Hector Berlioz (1803 – 1869) had a difficult path to success. He tried time and time again to win the highest award France gave for music, the Prix de Rome, but he could only win it by modifying his style – once he won, he went back to his adventurous musical ways. His Symphonie fantastique firmly broke the classical mould for the symphony and opened the way for much more personal musical works for all composers.
He composed three operas in three very different styles: Benvenuto Cellini (1838) was inspired by the life of the celebrated sculptor. It’s only now, in the 21st century, that it’s starting to enter the repertoire, but it suffers from a poor libretto.
Les Troyens (1858) (The Trojans) was such a long work (before the advent of Wagner’s great long works), that it was usually performed across two evenings. The opera focuses final acts of the Trojan war: we have Cassandra’s prophecy, the Trojan Horse, the death of the Trojan women, Aeneas fleeing and then finding Queen Dido of Carthage, and the opera ends as Aeneas leaves to found Rome and Dido suicides. It was big and it was epic and it was Berlioz’ greatest opera, although its size and length were such that Berlioz never saw a full production of it. As respite from the high emotion of Les Troyens, Berlioz’ last opera was the comedy Béatrice et Bénédict (1862), based on Shakespeare’s Much Ado About Nothing.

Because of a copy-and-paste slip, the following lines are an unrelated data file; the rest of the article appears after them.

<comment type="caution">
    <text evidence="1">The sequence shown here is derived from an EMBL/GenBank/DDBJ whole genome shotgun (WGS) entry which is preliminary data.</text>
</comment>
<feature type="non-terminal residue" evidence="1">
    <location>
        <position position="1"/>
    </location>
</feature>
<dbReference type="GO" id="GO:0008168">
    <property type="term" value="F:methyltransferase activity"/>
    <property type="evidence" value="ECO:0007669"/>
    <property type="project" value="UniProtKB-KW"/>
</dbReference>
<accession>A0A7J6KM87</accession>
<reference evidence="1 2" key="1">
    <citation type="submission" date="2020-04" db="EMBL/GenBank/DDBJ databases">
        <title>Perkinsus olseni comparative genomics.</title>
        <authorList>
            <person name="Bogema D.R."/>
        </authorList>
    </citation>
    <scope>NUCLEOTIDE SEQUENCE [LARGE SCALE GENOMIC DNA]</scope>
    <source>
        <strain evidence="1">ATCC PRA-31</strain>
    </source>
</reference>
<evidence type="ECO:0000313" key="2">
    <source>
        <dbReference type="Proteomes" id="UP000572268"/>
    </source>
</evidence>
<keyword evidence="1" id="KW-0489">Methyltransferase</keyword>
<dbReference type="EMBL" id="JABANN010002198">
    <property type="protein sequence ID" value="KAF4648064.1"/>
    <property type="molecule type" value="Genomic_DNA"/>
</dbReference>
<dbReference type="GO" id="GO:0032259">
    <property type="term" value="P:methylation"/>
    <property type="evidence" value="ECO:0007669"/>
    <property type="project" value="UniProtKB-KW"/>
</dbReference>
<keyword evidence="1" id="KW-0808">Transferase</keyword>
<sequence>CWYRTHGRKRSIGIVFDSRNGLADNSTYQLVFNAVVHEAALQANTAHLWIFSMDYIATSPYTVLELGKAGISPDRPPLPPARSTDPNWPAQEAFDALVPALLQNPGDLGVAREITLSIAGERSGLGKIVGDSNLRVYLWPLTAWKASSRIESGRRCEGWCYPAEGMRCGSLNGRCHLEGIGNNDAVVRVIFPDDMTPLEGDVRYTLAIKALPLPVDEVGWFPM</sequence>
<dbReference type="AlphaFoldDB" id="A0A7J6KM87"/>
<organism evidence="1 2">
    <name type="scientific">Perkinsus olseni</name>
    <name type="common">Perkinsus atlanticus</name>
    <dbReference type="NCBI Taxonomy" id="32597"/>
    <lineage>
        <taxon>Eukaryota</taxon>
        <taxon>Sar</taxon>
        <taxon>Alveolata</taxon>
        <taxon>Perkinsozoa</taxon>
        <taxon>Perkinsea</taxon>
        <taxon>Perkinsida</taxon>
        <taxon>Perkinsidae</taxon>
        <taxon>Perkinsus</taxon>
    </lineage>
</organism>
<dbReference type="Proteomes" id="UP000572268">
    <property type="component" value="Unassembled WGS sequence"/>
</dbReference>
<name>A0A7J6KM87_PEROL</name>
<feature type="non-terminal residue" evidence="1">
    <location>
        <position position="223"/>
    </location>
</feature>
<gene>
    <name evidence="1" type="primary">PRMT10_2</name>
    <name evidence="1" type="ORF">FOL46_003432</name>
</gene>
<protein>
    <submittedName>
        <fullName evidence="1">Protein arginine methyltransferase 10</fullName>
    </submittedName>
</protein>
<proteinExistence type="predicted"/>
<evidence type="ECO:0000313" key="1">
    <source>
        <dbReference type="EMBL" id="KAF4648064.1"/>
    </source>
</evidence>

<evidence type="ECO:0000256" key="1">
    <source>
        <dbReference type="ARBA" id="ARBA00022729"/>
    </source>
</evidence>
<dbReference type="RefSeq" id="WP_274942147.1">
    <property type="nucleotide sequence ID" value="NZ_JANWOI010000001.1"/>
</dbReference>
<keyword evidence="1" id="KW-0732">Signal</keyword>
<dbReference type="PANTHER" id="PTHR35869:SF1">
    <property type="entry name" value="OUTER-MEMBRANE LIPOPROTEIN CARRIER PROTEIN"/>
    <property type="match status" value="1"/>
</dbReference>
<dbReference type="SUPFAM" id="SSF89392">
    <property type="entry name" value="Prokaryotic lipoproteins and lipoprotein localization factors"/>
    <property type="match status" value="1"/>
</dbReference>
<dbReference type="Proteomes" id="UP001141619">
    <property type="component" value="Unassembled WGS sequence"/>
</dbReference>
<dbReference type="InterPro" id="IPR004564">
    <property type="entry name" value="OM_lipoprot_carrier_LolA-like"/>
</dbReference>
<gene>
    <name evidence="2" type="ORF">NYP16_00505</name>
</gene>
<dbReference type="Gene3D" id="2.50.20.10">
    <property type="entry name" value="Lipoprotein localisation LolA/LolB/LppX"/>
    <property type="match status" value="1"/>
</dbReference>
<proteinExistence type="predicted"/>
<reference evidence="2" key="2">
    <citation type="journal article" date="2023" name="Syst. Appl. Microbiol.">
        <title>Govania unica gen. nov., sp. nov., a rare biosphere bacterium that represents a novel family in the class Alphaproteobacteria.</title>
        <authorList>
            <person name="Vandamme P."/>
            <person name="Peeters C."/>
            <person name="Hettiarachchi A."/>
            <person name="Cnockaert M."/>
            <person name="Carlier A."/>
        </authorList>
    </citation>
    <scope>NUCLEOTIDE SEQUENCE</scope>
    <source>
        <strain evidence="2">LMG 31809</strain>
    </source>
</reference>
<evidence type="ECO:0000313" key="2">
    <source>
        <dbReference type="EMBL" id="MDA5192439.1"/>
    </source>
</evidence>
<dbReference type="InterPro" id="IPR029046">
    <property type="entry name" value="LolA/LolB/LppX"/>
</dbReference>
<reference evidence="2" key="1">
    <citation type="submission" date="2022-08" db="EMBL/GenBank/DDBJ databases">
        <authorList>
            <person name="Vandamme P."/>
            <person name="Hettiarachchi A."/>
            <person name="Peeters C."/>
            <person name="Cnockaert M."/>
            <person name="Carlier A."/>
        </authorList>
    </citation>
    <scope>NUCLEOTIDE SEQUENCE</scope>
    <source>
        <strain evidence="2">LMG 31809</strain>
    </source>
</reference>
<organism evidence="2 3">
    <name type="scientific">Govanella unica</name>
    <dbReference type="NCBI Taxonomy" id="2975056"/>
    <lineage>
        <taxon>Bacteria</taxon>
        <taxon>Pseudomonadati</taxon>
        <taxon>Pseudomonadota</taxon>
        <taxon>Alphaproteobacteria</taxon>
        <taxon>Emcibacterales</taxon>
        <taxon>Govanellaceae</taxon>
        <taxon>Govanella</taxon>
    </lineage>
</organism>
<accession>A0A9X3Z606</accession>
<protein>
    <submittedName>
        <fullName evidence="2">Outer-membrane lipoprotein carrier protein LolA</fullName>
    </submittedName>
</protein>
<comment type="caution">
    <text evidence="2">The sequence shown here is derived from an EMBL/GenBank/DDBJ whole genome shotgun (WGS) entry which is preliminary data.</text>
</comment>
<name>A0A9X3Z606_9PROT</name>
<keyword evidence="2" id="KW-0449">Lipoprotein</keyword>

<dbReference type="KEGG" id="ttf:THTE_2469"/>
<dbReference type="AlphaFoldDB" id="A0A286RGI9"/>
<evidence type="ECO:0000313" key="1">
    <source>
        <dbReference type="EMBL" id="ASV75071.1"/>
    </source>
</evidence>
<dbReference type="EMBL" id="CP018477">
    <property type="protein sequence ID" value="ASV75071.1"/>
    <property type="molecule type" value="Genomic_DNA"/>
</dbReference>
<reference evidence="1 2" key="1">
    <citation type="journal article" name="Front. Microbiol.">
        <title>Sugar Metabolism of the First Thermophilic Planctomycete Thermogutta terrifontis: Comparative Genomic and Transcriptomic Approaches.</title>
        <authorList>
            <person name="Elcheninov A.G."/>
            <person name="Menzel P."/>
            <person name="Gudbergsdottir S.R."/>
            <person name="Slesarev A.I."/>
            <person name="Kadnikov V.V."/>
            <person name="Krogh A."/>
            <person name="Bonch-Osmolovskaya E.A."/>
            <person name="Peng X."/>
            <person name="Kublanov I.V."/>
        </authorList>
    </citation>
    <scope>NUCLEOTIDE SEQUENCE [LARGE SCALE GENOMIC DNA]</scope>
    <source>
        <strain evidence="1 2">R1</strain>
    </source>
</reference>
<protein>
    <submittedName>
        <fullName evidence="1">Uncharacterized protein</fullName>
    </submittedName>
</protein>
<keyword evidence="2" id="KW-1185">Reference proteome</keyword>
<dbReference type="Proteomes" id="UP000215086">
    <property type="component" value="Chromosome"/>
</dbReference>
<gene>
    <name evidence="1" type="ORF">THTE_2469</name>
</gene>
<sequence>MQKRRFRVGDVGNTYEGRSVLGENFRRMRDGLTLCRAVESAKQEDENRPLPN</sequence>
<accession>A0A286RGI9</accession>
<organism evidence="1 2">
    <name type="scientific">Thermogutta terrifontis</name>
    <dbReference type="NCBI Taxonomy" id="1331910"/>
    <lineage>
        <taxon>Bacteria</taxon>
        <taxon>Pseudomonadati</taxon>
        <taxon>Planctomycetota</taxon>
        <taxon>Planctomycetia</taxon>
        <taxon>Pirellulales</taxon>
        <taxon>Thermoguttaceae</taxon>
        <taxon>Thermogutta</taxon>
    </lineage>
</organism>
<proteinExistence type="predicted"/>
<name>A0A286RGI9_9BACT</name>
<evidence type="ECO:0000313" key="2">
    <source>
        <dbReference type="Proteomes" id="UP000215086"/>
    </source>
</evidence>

One way to make a rarely performed opera go further was to take some of the music and repurpose it. This was how The Roman Carnival Overture was created. Berlioz took themes from Benvenuto Cellini and, in 1844, created a stand-alone overture from the material. The title of the work, The Roman Carnival, comes from taking music from the opera’s carnival scene. Berlioz, known for his keen ear for orchestration, created a work that has a far greater life than the original opera. The work is pure sound and energy.
Hector Berlioz: The Roman Carnival Overture, Op. 9
The orchestra of the Radiodiffusion Nationale Belge was recorded in 1956 in the Palais des Beaux-Arts, Brussels. Belgian conductor Franz André (1893-1975) was also a violinist. After Army service in WWI, he was involved in the creation of Belgium Radio in the 1920s and was founder and conductor of their symphony orchestra from 1935 to 1957.
Orchestre Symphonique de la Radiodiffusion Nationale Belge
Recorded in 1956
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